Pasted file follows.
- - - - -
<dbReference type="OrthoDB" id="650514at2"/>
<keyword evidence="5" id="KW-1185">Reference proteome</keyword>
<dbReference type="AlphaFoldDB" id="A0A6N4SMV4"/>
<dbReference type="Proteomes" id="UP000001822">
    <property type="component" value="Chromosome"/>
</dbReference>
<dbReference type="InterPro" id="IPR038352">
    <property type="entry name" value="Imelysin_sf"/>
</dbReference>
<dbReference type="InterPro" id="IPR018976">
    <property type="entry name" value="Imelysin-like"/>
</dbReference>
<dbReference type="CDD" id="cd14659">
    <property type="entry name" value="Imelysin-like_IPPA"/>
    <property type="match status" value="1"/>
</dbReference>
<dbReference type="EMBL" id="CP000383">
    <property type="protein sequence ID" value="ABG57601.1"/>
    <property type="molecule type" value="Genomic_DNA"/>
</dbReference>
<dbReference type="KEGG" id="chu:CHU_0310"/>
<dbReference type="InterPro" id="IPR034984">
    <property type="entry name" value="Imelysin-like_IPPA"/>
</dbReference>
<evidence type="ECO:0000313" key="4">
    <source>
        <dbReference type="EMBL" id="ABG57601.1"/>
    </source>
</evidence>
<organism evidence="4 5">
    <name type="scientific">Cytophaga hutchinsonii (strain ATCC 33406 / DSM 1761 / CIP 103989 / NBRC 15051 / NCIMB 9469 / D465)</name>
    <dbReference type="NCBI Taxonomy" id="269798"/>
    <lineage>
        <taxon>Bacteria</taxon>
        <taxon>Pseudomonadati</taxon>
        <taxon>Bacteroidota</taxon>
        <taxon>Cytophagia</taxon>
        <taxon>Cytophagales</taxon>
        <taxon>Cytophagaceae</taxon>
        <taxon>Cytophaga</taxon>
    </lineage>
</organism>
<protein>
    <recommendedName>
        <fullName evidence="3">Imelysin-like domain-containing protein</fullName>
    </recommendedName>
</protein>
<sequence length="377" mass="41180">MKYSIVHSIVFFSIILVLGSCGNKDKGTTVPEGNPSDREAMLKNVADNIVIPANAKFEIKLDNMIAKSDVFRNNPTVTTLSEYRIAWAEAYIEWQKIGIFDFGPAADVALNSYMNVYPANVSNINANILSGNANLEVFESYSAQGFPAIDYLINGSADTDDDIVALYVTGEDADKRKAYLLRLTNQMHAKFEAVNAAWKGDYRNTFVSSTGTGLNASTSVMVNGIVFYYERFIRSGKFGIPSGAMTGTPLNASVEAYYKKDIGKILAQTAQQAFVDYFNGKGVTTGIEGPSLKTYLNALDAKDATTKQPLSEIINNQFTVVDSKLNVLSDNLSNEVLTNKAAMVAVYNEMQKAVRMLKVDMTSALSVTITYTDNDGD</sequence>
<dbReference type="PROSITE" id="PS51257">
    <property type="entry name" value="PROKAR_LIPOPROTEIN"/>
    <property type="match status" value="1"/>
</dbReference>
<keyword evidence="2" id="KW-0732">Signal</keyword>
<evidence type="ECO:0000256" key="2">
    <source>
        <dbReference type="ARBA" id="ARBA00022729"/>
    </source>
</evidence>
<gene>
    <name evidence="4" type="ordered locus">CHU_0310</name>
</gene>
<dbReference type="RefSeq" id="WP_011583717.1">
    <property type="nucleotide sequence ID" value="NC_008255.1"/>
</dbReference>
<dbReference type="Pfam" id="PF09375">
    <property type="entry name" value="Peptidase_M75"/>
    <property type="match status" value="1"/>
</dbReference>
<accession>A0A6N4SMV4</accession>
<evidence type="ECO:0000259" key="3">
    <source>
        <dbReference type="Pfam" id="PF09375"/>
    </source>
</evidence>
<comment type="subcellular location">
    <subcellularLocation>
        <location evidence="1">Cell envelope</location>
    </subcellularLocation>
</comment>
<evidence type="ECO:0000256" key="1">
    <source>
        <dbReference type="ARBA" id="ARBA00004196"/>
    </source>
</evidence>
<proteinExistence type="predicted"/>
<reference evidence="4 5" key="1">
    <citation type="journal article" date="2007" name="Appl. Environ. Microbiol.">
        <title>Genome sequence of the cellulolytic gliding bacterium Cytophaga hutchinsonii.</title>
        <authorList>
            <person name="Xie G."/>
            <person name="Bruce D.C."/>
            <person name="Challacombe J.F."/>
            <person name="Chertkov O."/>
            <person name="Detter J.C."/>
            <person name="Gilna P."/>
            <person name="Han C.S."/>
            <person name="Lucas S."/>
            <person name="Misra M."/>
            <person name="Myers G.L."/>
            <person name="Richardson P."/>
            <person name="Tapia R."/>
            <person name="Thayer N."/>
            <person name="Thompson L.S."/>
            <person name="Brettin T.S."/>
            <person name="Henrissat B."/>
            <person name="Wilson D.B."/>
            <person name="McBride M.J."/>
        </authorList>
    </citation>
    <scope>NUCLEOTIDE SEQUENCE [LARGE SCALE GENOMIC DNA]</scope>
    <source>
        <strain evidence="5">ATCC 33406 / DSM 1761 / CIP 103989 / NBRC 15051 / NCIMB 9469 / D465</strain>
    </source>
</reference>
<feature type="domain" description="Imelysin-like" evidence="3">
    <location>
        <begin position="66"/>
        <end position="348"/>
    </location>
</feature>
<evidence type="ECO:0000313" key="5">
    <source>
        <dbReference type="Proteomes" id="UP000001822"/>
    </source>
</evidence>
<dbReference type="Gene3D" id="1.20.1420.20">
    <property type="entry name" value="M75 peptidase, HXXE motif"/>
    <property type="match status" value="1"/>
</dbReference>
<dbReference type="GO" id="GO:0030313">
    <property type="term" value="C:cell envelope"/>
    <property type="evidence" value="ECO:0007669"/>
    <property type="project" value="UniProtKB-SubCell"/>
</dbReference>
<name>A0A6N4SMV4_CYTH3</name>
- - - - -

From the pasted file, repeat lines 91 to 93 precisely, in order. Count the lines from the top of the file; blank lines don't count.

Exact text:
            <person name="Bruce D.C."/>
            <person name="Challacombe J.F."/>
            <person name="Chertkov O."/>